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MATEFL Hosts Panel Discussion with Education Leaders

2 min read

YEREVAN, Armenia — On April 27, the American University of Armenia (AUA) Master of Arts in Teaching English as a Foreign Language (MATEFL) program students had the opportunity to meet with leaders in the field of education in Armenia: Azat Soultanov, director of CIS Armenia International School; Nara Magtaghyan, managing director of Teach for Armenia Program; and Aram Pakhchanian, chairman of the Board of Trustees of Ayb Educational Foundation and adjunct lecturer at AUA. 

The students attending the panel discussion had the chance to address their concerns and insights about leadership and management in education. The event was organized within the scope of the course Leadership and Management in Language Teaching.

First, the speakers discussed their leadership experience, focusing on the topic of bringing change through education. Then they each touched upon the mission and vision of their respective organizations; the role of innovation in education; equitable access to education in Armenia; and related topics.

Speaking of leadership and management in schools, Pakhchanian remarked, “You should have a careful balance between control and freedom, and it all depends on the situation. Instead of checking everything and being a critical thinker in doing so, you should probably develop proper intuition to focus on what is wrong. Even as a leader, you can make mistakes, but beware of mistakes that lead to mismanagement.”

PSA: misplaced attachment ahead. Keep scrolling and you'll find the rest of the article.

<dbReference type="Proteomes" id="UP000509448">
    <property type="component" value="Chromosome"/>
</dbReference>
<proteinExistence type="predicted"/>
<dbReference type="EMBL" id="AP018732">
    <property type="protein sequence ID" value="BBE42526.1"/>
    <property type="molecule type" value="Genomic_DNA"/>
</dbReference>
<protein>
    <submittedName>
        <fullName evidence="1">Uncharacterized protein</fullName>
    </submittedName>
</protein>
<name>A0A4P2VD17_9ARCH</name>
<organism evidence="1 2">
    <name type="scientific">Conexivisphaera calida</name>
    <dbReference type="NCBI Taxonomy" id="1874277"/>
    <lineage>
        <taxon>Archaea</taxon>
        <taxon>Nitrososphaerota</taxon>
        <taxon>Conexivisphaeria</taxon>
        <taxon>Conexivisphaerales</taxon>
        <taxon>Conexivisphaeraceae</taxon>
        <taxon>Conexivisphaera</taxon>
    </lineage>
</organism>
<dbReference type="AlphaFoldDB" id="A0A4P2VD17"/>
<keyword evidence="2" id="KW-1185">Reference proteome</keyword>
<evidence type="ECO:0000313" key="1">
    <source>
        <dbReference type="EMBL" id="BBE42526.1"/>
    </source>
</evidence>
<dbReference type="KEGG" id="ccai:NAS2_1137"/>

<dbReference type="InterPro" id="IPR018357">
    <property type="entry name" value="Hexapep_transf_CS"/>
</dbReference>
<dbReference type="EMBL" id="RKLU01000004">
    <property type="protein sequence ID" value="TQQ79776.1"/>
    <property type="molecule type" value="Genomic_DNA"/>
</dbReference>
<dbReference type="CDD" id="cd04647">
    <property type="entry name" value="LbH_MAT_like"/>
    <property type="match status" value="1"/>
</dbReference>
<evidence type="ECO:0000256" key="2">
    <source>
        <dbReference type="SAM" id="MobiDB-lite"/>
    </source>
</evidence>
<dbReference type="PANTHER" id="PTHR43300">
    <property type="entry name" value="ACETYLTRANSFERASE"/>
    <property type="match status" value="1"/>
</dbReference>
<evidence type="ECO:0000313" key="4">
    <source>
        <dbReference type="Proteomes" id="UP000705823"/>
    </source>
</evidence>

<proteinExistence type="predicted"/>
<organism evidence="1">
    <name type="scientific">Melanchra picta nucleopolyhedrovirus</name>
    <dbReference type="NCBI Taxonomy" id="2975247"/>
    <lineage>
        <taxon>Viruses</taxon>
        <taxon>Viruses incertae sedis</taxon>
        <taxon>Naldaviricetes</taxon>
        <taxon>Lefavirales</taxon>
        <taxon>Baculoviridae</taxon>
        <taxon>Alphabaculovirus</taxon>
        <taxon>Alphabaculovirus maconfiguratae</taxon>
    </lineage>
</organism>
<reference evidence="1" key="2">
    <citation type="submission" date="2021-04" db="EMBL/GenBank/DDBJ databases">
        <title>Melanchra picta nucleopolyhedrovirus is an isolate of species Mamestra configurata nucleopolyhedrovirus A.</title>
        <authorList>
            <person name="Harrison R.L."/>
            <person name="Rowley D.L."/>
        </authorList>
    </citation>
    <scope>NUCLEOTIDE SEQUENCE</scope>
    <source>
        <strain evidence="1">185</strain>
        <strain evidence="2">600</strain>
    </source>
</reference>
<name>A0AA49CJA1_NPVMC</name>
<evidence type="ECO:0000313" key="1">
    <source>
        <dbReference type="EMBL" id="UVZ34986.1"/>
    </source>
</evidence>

The discussion also touched upon changes in the system of education in Armenia, particularly the change from summative to formative assessments in schools. Students and experts engaged in a lively discussion, bringing up arguments and counterarguments on that change. “I agree that some teachers are reluctant toward this change because formative assessment involves more work. However, a supportive wave could take on with just one inspiring teacher embracing the change. If we start with the most important stakeholder in education, that is the student, we can realize changes easier. When we start asking our children the right questions — not what grade they got but what they learned and how they felt in school — the changes will not be painful for teachers either,” remarked Magtaghyan. Soultanov added, “You have to plan for change in advance. If formative assessment is to be implemented, discussion about that has to start a year in advance.” In conclusion, the attendees agreed that building a culture of continuous improvement in education along with sharing success stories can help overcome resistance to change.

Reflecting on the discussion, Anna Poghosyan (MATEFL ‘24) said, “The experience was informative, inspiring, and interactive. I got to learn about major educational projects and organizations in Armenia, their histories, and missions. Above all, it was highly inspiring to consult with successful leaders in the field and connect with their visions.”

Founded in 1991, the American University of Armenia (AUA) is a private, independent university located in Yerevan, Armenia, affiliated with the University of California, and accredited by the WASC Senior College and University Commission in the United States. AUA provides local and international students with Western-style education through top-quality undergraduate, graduate, and certificate programs, promotes research and innovation, encourages civic engagement and community service, and fosters democratic values.